Largest U.S. Muslim group shuns controversial 9/11 march

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The Council on American-Islamic Relations, the largest Muslim civil rights and advocacy organization in the United States, has said it will not participate in or endorse the “Million American March Against Fear” on the anniversary of the Sept. 11 attacks.

“We’re concerned that the event has aligned itself with so-called 9/11 truthers,” Ibrahim Hooper, CAIR’s communications director, told Al Arabiya.

He was referring to those who express doubts about the perpetrators of the 9/11 attacks.

Hooper said it was unlikely that any mainstream Muslim-American organization would participate in the march, which is being organized by the American Muslim Political Action Committee.

AMPAC founder MD Rabbi Alam told Al Arabiya that the aim of the event, in Washington DC, is “to stand for the rights of Muslims,” and to “change the negative perception of Muslims in America.”

The event was originally named the “Million Muslim March,” but was changed in February to include a larger number of people, Alam said.

The campaign has caused a storm in the U.S. media, with reports that it is being led by radicals.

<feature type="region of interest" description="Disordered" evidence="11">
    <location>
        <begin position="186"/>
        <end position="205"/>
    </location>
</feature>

“Whether or not al-Qaeda is completely mythical, the so-called ‘Islamic terrorist threat’ is pure hallucination,” reads a statement on AMPAC’s website.

“The whole ‘terrorist threat’ is a hoax invented by fear-mongering politicians to control our minds and pick our pockets,” the statement added.


The campaign announced on its Facebook page that Congressman Emanuel Cleaver, chairman of the Congressional Black Caucus from Missouri, would attend the rally.

However, Michele Rooney, Cleaver’s communications director, denied this, telling Al Arabiya in an email: “MD Rabbi Alam is a constituent of Missouri’s Fifth District - and per his request - the Congressman was happy to meet with him in his Kansas City office last week.”

Distasteful and offensive

Many see the timing of the event as distasteful and offensive.

The rally is “exploitative,” seeking to take advantage of the Sept. 11 attacks to “blame America for their so-called complaints of Islamophobia,” said Zuhdi Jasser, a prominent Islamic scholar and president of the American Islamic Forum for Democracy, who frequently writes for the Huffington Post.

“It’s put together by groups that are proven ‘truthers’ who deny that 9/11 was committed by al-Qaeda,” and who are “profoundly anti-Semitic,” he added.

AMPAC’s hard-line ideas are “a symptom of the deeper problem of the continuous threat of radical Islam and political Islam domestically and globally in radicalizing Muslim populations,” said Jasser.

“If Muslims have grievances they want heard, pick any other day but 9/11,” which was “about America being attacked by a radical Islamist group, al-Qaeda, that continues to threaten us,” he added.

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